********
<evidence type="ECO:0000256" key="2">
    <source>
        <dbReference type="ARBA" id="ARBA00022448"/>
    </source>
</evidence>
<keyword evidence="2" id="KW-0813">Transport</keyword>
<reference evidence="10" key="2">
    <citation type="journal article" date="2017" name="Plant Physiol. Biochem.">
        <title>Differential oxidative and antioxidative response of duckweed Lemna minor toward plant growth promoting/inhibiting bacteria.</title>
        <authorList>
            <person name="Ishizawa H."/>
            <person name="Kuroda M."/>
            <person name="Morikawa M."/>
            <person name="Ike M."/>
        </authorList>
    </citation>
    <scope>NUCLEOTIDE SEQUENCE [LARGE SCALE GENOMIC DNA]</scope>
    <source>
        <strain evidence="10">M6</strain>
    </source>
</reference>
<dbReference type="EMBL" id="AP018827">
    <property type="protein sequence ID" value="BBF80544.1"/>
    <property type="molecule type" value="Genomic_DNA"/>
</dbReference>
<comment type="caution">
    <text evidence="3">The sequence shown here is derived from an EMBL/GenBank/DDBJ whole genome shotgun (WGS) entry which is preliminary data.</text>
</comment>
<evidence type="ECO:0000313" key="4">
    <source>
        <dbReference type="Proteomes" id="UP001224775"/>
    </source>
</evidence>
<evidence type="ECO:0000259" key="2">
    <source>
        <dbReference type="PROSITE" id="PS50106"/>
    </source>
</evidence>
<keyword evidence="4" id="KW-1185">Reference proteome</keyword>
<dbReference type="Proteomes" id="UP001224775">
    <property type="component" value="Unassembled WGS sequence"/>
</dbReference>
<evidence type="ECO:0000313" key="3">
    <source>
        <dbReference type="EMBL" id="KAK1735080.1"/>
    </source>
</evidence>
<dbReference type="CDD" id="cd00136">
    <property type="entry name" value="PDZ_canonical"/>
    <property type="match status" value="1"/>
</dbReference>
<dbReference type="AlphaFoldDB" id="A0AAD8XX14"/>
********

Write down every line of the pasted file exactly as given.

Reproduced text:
<evidence type="ECO:0000256" key="2">
    <source>
        <dbReference type="ARBA" id="ARBA00022448"/>
    </source>
</evidence>
<keyword evidence="2" id="KW-0813">Transport</keyword>
<reference evidence="10" key="2">
    <citation type="journal article" date="2017" name="Plant Physiol. Biochem.">
        <title>Differential oxidative and antioxidative response of duckweed Lemna minor toward plant growth promoting/inhibiting bacteria.</title>
        <authorList>
            <person name="Ishizawa H."/>
            <person name="Kuroda M."/>
            <person name="Morikawa M."/>
            <person name="Ike M."/>
        </authorList>
    </citation>
    <scope>NUCLEOTIDE SEQUENCE [LARGE SCALE GENOMIC DNA]</scope>
    <source>
        <strain evidence="10">M6</strain>
    </source>
</reference>
<dbReference type="EMBL" id="AP018827">
    <property type="protein sequence ID" value="BBF80544.1"/>
    <property type="molecule type" value="Genomic_DNA"/>
</dbReference>
<comment type="caution">
    <text evidence="3">The sequence shown here is derived from an EMBL/GenBank/DDBJ whole genome shotgun (WGS) entry which is preliminary data.</text>
</comment>
<evidence type="ECO:0000313" key="4">
    <source>
        <dbReference type="Proteomes" id="UP001224775"/>
    </source>
</evidence>
<evidence type="ECO:0000259" key="2">
    <source>
        <dbReference type="PROSITE" id="PS50106"/>
    </source>
</evidence>
<keyword evidence="4" id="KW-1185">Reference proteome</keyword>
<dbReference type="Proteomes" id="UP001224775">
    <property type="component" value="Unassembled WGS sequence"/>
</dbReference>
<evidence type="ECO:0000313" key="3">
    <source>
        <dbReference type="EMBL" id="KAK1735080.1"/>
    </source>
</evidence>
<dbReference type="CDD" id="cd00136">
    <property type="entry name" value="PDZ_canonical"/>
    <property type="match status" value="1"/>
</dbReference>
<dbReference type="AlphaFoldDB" id="A0AAD8XX14"/>